LESS EQUALS PEACE; British Architect John Pawson, the Master of Minimal Rooms, Features in a New Design Museum Exhibition, Reports Corinne Julius

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Byline: Corinne Julius

FOR the last decade in design, pattern and ornamentation have been the order of the day. Minimalism came to be seen as outmoded and barren.

A new exhibition at the Design Museum, John Pawson Plain Space, which examines the work of architect John Pawson, may lead to a re-evaluation. Pawson is frequently labelled a "minimalist" but essentially he is extremely rigorous in his design process, reducing and editing his buildings and product designs to create visual clarity, simplicity, understatement and calm.

Pawson's architecture plays with light and how it enters a space. Rectilinear window openings, often seemingly rising straight out of the ground, project light on to blank walls. There are no obvious shelves or cupboards; simple blocks of wood serve as tables and seats. Few if any possessions are on show and the colour palette is monochrome. His rooms might not accommodate average family life, but in a busy, cluttered existence, his spaces offer tranquillity.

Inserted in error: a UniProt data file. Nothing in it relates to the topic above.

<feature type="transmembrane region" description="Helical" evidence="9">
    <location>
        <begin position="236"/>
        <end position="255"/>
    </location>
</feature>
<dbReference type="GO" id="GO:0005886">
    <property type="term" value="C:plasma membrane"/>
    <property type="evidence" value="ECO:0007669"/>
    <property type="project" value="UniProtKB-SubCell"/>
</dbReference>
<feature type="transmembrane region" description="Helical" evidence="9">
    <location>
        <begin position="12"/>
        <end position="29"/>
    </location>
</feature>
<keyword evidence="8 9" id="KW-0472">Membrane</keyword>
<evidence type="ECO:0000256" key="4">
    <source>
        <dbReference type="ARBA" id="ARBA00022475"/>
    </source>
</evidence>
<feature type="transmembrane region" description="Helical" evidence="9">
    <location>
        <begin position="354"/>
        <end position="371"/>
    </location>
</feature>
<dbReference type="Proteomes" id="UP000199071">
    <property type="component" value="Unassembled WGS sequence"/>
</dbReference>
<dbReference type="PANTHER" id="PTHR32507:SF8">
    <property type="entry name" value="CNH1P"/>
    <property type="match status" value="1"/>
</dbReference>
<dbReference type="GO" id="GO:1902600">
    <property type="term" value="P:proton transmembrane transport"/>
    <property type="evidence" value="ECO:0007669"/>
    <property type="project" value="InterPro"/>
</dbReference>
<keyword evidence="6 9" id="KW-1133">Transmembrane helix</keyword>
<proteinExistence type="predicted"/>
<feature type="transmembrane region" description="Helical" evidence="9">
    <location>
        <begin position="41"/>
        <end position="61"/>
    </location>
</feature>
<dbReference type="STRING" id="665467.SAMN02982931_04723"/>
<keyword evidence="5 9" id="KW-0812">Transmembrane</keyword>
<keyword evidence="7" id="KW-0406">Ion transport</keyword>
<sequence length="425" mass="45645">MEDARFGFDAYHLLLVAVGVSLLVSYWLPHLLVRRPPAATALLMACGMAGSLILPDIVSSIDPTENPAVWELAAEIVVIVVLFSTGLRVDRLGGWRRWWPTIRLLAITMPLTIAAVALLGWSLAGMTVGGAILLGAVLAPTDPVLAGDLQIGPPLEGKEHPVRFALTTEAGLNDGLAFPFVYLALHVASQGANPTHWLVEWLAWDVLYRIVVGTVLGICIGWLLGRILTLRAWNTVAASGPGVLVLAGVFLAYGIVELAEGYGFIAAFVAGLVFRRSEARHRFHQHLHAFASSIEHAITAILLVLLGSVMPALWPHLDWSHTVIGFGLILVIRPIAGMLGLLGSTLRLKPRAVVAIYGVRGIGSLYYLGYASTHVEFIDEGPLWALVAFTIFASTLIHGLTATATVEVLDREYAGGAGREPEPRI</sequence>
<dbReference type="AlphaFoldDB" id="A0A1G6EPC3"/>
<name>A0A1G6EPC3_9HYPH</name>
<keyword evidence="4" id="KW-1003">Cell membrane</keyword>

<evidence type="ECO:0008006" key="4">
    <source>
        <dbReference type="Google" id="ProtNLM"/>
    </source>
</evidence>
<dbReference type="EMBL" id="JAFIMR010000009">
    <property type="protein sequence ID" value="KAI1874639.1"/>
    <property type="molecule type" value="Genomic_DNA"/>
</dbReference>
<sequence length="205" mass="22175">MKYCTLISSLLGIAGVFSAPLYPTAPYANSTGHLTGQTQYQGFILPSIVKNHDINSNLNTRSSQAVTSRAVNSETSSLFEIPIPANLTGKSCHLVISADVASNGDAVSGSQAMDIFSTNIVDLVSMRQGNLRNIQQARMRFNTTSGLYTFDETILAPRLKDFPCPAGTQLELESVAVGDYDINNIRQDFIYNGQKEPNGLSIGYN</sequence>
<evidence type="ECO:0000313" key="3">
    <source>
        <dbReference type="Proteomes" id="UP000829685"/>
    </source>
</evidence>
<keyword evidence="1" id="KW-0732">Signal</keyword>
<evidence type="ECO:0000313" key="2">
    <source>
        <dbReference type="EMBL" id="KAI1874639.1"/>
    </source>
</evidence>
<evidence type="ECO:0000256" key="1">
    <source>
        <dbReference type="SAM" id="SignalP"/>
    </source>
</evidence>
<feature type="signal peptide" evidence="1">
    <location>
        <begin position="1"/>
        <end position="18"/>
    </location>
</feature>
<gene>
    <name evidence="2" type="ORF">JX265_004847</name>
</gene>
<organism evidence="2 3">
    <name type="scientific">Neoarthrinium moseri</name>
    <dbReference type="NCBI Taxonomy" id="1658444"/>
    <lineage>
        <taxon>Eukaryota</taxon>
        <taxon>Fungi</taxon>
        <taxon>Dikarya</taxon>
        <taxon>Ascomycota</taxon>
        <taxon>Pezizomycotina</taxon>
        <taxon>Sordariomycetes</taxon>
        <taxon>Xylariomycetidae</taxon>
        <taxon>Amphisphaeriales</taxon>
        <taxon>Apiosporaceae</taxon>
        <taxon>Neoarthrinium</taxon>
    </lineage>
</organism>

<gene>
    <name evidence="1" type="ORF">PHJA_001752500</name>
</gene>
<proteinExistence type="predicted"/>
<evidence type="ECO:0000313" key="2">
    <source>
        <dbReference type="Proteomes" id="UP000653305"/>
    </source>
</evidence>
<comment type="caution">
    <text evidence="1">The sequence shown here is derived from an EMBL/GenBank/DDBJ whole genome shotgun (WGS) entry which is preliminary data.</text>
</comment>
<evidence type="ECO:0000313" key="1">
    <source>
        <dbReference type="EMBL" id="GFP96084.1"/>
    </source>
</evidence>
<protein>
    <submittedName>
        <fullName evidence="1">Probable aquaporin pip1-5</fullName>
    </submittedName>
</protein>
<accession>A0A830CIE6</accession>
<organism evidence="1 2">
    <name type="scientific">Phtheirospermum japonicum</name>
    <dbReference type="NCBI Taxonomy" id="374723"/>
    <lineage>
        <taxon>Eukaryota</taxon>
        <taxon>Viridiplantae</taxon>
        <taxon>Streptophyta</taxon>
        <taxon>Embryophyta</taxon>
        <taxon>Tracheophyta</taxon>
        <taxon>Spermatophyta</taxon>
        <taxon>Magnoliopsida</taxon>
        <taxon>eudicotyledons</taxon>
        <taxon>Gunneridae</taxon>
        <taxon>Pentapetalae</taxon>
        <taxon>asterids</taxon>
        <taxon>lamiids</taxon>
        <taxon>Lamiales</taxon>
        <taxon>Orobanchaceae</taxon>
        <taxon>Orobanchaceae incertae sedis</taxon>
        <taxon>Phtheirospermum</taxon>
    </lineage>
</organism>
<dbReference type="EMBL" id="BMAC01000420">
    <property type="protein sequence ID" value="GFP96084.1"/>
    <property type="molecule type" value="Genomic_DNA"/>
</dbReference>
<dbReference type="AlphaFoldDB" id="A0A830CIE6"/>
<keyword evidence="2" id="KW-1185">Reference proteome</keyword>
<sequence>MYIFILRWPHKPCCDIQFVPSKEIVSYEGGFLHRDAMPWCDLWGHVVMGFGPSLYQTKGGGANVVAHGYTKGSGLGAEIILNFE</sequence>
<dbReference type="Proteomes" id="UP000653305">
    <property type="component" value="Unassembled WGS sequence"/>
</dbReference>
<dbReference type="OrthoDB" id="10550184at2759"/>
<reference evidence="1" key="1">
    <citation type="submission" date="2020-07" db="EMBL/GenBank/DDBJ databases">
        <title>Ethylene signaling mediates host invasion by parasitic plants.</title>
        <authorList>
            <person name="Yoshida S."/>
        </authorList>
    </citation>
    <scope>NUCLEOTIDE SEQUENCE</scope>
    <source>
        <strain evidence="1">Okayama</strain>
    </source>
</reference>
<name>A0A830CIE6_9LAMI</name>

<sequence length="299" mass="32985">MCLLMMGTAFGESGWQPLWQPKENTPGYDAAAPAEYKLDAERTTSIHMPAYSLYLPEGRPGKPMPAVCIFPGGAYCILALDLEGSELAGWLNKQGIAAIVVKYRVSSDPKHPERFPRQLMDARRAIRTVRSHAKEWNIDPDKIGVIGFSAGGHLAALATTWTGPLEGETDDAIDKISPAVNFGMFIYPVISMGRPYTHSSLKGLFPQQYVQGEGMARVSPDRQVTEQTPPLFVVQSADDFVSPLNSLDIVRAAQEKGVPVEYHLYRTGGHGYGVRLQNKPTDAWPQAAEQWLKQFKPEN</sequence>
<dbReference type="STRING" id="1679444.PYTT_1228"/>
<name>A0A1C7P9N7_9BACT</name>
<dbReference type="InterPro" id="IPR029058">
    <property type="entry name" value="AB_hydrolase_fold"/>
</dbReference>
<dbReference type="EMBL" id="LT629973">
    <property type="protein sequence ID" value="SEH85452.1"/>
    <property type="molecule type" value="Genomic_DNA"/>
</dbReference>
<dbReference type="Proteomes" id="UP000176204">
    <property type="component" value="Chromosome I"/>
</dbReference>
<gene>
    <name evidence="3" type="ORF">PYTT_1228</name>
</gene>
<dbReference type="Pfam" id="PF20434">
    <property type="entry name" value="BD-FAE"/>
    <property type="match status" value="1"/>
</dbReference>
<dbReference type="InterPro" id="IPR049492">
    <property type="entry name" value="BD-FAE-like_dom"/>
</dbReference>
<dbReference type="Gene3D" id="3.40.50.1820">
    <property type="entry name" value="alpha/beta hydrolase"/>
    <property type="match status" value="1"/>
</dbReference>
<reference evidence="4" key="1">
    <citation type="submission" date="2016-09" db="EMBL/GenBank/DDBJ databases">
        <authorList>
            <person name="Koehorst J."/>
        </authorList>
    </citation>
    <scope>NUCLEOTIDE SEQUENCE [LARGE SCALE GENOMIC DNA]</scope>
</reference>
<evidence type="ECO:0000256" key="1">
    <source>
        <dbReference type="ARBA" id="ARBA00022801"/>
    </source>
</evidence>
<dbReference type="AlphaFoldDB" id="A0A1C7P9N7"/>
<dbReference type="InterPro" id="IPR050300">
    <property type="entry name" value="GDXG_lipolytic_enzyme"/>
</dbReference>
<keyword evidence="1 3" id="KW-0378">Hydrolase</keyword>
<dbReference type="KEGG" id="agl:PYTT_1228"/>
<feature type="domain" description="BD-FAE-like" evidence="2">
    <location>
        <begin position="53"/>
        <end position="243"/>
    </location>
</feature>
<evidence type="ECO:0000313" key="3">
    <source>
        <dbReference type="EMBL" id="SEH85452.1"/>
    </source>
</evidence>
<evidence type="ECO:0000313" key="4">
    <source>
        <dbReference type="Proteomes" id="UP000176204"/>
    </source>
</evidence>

The Design Museum's director, Deyan Sudjic, curator Gemma Curtin, and Pawson himself, have included a fullscale room in the show. It contains nothing but two benches but gives a sense of being inside Pawson's architecture.

The exhibition strives to show not only Pawson's work, but also his design process to help visitors engage with his work in different ways, and while it is not a retrospective, it does bring together themes in his output. One of the most important of these is his use of materials, which while not necessarily luxurious, are always of extremely high quality. The show includes actual architectural elements in stone, bronze, wood and metal, taken from a range of his buildings, including The Baron House in Sweden and his own home, the Pawson House, in west London. …


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